WordPress Responds

If you read my response last week to Paula Light’s The Monday Peeve, I was on a rant complaining how, for more than a year now, the WordPress iOS app for the iPhone was causing issues with my ability to both like and comment on some other bloggers’ posts.

I opened up a support message and attached a link to my TMP rant. This is what I got in response:

Hi again, Fandango,

Thank you for reporting this! I’ve tested this, and I could reproduce it on WordPress.com sites with a custom domain. In my case, I couldn’t like a post at all, even after a refresh. My “likes” didn’t get saved on the post, and this is frustrating! I understand how annoying this is. We will keep a close eye on this one.

This is similar to the issue that the WebView (Apple’s library for providing a web browser experience within an iOS app) doesn’t recognize that we’ve logged in to the app and WordPress.com. I have reported this as a bug to be looked into by the developers, but as you already know, I can’t promise you a timeline for when this will be fixed. However, I will highlight this to the team and hope they can prioritize this bug since it’s been happening since iOS 14 was launched.

Once again, thank you very much for your time in reporting this. We appreciate your patience while we look into this matter.

Note the “Hi again, Fandango.” Obviously this happiness engineer was one of those who was involved last year when I exchanged myriad emails with the support team. At least she agreed that this bug is frustrating and annoying. But once again, she seemed to be assigning blame to Apple for the issue. She committed, just as she did last year, to have the WordPress developers “look into” this, but failed to offer a timeframe for resolution. Again, this bug surfaced almost 13 months ago.

I wrote back and said this:

I hope your developers will give this issue a high priority. One of my blogging friends suggested that I switch from my iPhone to an Android device, but no one should have to do that in order to use the WordPress app for a smartphone. I’m sure there are many WordPress users who, like me, blog primarily on their iPhones, so this bug must be affecting a lot of us and is seriously detrimental to our WordPress blogging experience.

Here’s the response I received…from a different happiness engineer:

I agree and we understand how frustrating this is. We will keep a close eye on this one. Thank you again for reporting it. We really appreciate that.

So things are pretty much as they have been for more than a year. An acknowledgment that there is a problem, that it’s frustrating and annoying, and that they’re going to have their developers look into it. And, once again, no ETA on when I might anticipate a resolution.

Déjà vu all over again.

Who Won the Week — 10/17/2021

Sorry, I’m a little late today, sometimes life gets in the way. Anyway…

The idea behind Who Won the Week is to give you the opportunity to select who (or what) you think “won” this past week. Your selection can be anyone or anything — politicians, celebrities, athletes, authors, bloggers, your friends or family members, books, movies, TV shows, businesses, organizations, whatever.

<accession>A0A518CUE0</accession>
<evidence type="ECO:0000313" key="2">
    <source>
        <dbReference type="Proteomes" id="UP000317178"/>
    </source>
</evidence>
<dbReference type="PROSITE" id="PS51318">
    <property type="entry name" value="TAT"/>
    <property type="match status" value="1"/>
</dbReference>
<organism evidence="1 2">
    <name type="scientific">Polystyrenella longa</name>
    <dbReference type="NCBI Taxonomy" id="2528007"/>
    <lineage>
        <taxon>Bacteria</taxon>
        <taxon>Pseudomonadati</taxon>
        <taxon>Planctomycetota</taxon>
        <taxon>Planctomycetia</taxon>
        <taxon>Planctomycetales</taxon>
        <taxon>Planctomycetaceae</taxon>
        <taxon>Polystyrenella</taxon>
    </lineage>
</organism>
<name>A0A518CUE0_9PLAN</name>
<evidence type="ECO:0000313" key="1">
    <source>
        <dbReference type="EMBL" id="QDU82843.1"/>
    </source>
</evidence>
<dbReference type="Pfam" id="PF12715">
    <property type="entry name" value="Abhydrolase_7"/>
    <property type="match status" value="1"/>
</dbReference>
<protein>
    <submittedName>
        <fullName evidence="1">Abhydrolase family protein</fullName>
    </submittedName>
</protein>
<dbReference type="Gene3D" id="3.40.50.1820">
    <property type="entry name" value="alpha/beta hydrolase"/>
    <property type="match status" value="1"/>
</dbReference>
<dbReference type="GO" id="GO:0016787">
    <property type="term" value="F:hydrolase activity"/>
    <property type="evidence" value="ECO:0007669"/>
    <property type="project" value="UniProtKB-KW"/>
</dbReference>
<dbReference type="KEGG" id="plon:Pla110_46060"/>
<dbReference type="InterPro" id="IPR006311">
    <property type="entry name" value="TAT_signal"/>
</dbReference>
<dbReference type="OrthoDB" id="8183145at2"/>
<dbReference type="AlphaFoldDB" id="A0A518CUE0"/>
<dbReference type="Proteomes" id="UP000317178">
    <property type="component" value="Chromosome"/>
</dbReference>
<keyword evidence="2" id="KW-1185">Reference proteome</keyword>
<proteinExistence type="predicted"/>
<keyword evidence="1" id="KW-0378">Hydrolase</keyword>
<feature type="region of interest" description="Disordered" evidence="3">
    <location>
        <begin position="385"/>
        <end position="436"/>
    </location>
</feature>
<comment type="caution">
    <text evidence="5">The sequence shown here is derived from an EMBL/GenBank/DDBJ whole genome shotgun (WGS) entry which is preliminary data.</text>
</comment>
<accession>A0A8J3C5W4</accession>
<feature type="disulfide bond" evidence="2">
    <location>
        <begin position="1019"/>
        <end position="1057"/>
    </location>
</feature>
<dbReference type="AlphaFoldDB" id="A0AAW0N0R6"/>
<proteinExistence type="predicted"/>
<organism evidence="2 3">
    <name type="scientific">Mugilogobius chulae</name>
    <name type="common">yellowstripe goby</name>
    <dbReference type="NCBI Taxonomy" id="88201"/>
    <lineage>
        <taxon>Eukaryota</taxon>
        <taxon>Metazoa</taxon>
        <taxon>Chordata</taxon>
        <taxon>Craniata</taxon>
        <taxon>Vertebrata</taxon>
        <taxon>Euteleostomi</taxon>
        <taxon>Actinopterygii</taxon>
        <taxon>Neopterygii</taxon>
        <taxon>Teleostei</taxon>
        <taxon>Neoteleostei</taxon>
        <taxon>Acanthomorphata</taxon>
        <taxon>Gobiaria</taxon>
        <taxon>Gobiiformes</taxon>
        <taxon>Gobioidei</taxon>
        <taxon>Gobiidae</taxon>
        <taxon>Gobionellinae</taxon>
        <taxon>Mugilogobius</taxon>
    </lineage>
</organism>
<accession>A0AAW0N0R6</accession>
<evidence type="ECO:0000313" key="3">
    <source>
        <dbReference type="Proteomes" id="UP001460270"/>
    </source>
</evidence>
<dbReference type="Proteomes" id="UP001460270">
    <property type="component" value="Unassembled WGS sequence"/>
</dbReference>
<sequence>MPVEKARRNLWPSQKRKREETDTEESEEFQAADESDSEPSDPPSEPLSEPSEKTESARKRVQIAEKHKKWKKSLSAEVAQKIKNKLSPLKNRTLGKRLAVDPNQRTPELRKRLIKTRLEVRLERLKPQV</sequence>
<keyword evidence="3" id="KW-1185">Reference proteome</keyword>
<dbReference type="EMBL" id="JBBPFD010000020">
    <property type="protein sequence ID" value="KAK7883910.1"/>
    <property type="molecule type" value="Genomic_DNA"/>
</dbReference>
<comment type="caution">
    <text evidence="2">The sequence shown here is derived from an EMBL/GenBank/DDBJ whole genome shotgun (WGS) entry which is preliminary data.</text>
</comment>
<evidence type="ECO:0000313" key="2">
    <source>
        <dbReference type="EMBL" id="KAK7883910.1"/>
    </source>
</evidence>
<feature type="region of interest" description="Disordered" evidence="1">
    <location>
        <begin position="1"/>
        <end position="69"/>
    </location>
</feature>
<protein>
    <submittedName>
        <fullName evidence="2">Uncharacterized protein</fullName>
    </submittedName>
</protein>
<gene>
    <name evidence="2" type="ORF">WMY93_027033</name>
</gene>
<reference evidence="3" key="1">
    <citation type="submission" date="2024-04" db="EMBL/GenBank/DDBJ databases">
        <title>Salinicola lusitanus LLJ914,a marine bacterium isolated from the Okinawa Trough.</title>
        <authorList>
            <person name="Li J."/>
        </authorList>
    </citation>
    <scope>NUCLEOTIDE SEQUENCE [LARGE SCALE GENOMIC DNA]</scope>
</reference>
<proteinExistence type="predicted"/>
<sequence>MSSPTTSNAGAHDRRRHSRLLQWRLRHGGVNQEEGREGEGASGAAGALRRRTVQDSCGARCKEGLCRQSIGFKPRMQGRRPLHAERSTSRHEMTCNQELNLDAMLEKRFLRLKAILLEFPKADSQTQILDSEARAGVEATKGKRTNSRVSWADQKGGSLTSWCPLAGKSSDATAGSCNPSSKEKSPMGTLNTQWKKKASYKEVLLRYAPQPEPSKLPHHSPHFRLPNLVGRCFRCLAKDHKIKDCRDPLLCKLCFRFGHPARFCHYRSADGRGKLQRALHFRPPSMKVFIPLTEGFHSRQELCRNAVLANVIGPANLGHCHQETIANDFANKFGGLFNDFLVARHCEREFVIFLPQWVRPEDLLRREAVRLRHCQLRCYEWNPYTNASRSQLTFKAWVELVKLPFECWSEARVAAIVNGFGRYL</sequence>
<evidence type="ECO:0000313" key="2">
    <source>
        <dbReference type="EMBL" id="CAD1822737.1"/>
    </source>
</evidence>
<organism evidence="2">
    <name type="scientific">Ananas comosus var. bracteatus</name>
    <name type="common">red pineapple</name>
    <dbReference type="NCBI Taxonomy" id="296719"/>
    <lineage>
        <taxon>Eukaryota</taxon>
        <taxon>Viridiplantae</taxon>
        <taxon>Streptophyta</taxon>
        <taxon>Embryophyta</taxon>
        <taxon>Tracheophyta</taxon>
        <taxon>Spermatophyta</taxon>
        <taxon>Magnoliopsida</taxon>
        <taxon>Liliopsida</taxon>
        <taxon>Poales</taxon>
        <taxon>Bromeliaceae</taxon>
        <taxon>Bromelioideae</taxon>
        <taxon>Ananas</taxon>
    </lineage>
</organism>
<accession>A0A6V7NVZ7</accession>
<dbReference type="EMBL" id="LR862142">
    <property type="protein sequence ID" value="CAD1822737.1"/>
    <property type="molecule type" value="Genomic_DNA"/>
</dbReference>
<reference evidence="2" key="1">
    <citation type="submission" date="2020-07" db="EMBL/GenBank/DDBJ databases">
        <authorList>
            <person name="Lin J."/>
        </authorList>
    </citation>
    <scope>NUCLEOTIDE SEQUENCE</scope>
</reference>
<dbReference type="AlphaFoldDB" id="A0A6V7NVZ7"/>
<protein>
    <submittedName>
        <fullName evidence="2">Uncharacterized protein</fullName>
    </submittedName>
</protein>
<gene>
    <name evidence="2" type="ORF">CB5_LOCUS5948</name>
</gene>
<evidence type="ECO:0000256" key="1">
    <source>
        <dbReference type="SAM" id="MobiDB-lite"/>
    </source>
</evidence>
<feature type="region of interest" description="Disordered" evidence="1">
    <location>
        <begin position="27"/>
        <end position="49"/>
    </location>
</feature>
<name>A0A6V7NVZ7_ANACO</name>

I will be posting this prompt on Sunday mornings (my time). If you want to participate, write your own post designating who you think won the week and why you think they deserve your nod. Then link back to this post and tag you post with FWWTW.

My Who Won the Week winner this week is Frances Haugen.

Frances, a former Facebook product manager who was hired to help protect against election interference on Facebook, turned whistleblower and has testified before Congress as well sitting for a 60 Minutes interview.

In her testimony, Haugen told that the tech behemoth knows that outrage, anger, and conspiracy theories — what it internally calls “bad for the world” content — generate more emotion, engagement, and dopamine hits. “If they change the algorithm to be safer,” Haugen said, “people will spend less time on the site, they’ll click on less ads, and Facebook will make less money.”

Haugen said that Facebook consistently chose to maximize its growth rather than implement safeguards on its platforms, just as it hid from the public and government officials internal research that illuminated the harms of Facebook products.

“During my time at Facebook, I came to realize a devastating truth: Almost no one outside of Facebook knows what happens inside Facebook,” Haugen told Congress. “The company intentionally hides vital information from the public, from the U.S. government, and from governments around the world. The result has been more division, more harm, more lies, more threats and more combat. In some cases, this dangerous online talk has led to actual violence that harms and even kills people,” she testified.

So thank you, Frances Haugen, for your courage to speak truth to power. Will it do any good? As Rachel Maddow says, “Watch this space.”

What about you? Who (or what) do you think won the week?

Dare I Do It?

I keep getting notifications on my iPhone about the release of the latest, greatest update for my Apple phone: iOS 15.